Like who? I asked, hoping I might sweet-talk my way onto the list. It turns out it was the publisher and the company chairman.
That’s the moment I should have realized that BlackBerry’s maker, Research in Motion, was at risk of losing what was then its near-total dominance of a business smartphone market. Just three years later, its quarterly sales are down 40 percent, big profits have turned to losses and its shares are off 95 percent from its 2008 peak. The decline has been so steep that some analysts wonder whether Canadian-based RIM can survive.
Things aren’t much better for Finland-based Nokia, which, after 14 years, has lost its title as the world’s leading maker of mobile phones. Overall, its 40 percent global market share is now cut in half. Over the past 18 months, its stock price has dropped more than 70 percent, and the company was forced to lay off 10,000 workers.
It’s not that Nokia failed to anticipate the smartphone revolution. A decade before the iPhone was launched, its engineers had a prototype of a sleek handheld device with a color touch screen that would allow you to manage e-mail, locate a nearby restaurant, play a game or order shoes on the Web.
“We had it completely nailed,” Frank Nuovo, Nokia’s former chief engineer, told the Wall Street Journal.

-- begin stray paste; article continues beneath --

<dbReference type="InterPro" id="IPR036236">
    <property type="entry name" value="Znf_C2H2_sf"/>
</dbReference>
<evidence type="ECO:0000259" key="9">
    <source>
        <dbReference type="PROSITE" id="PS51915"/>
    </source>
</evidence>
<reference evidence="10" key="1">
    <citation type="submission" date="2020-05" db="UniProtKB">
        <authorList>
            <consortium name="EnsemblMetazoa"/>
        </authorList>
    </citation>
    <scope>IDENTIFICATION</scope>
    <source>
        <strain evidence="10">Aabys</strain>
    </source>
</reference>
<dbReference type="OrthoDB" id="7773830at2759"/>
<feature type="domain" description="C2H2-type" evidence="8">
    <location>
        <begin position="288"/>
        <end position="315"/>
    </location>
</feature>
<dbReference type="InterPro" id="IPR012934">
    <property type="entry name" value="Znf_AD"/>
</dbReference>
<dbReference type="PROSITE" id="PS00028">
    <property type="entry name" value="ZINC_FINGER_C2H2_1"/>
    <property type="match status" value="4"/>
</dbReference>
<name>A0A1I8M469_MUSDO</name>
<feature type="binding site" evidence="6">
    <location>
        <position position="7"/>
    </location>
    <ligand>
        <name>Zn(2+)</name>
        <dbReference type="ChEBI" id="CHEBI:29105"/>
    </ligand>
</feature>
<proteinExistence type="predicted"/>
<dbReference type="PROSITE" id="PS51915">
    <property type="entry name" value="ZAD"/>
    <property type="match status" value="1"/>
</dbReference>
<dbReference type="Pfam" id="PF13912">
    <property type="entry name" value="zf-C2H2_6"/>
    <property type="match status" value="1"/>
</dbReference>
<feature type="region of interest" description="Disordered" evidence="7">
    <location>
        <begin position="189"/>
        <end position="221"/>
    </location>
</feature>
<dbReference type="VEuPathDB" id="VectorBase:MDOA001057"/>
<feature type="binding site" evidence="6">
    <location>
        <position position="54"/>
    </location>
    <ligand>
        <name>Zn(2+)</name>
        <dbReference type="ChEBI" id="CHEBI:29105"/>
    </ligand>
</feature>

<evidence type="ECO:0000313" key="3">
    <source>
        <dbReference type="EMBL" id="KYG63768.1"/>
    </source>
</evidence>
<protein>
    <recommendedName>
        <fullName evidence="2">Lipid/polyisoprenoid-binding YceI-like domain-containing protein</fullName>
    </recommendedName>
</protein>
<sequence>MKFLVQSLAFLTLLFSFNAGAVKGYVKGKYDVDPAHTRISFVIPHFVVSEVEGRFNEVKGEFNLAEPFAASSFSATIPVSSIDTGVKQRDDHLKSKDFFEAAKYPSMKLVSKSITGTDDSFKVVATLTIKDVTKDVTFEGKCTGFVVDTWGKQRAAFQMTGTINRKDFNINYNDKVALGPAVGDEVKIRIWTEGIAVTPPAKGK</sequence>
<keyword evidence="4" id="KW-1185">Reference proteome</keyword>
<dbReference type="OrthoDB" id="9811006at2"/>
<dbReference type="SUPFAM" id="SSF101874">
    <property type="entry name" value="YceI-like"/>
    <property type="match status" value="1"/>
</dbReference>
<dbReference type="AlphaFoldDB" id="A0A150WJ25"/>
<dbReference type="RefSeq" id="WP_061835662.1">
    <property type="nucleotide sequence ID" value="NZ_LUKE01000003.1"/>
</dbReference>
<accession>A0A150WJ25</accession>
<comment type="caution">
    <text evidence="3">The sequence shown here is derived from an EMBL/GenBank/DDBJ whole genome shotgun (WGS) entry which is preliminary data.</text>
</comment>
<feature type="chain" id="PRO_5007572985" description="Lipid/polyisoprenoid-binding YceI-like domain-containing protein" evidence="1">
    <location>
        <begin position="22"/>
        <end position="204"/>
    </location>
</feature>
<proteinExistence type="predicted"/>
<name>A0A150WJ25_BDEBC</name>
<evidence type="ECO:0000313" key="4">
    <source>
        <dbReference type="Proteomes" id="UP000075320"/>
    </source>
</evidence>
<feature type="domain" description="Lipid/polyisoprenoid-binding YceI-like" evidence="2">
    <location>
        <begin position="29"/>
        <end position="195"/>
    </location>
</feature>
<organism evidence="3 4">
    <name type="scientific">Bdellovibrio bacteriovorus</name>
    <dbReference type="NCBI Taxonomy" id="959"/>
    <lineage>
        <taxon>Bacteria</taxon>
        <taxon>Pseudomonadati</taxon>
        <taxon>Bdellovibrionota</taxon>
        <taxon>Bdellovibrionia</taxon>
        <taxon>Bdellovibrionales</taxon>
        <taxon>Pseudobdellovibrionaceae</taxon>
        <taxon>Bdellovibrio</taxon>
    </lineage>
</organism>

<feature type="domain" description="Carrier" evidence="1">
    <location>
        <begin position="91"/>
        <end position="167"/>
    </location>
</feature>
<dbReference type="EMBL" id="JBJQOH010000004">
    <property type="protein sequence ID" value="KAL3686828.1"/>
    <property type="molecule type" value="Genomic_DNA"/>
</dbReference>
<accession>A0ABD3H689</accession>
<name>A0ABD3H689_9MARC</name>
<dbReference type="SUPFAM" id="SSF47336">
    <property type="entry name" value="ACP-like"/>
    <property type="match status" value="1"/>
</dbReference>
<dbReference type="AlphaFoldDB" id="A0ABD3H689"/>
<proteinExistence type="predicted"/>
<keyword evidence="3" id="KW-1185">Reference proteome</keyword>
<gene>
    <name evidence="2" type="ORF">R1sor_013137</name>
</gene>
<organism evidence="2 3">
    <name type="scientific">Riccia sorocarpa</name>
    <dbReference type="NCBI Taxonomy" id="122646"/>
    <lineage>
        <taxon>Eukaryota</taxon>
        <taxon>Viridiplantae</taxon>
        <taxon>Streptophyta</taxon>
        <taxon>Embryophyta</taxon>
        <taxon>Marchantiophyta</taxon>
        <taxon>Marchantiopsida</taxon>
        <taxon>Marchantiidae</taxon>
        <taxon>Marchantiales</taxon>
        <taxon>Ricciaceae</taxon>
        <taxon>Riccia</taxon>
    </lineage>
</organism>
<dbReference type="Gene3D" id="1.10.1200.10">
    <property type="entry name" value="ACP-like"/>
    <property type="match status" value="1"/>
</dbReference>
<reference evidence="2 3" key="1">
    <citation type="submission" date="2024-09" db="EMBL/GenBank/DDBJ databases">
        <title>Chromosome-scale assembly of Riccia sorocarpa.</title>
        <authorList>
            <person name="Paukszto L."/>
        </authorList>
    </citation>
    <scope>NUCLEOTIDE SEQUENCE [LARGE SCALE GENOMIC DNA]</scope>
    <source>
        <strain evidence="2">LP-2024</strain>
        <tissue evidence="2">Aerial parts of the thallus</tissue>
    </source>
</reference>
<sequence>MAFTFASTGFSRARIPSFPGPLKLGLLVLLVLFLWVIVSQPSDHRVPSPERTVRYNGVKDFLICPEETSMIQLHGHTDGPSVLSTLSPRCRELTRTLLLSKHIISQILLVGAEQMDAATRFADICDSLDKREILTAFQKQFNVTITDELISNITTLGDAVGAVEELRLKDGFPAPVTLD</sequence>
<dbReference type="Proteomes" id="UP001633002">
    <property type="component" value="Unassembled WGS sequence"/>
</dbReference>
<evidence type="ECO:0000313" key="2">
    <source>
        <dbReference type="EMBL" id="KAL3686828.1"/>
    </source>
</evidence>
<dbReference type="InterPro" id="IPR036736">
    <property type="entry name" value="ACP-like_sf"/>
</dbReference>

But after spending $40 billion in research and development over a decade, Nokia has failed to turn its technology into competitive products fast enough to keep up with Apple and other rivals. As a result, its share of the smartphone market has fallen to 6 percent in just two years — a slide it hopes to reverse with a sleek new line of smartphones hastily unveiled this month.
A similar story of lost dominance can be found at the other end of the technology distribution chain. It was only a few years ago that Best Buy had knocked venerable national retailers such as Sears to the mat, crushed thousands of local appliance stores and driven big-box rivals such as Circuit City out of business. Nobody, it seemed, could beat Best Buy for price, selection and the service provided by its Geek Squad.
But almost overnight, the new technology that Best Buy was so good at selling suddenly became the instruments of its own undoing. It allowed once-loyal customers to see and touch the products on its shelves before buying them at a lower price from Amazon and other online retailers who didn’t have to pay for sales staff and showrooms or even collect sales taxes. And it allowed customers to download their music, their movies and their games online rather than picking them up at Best Buy.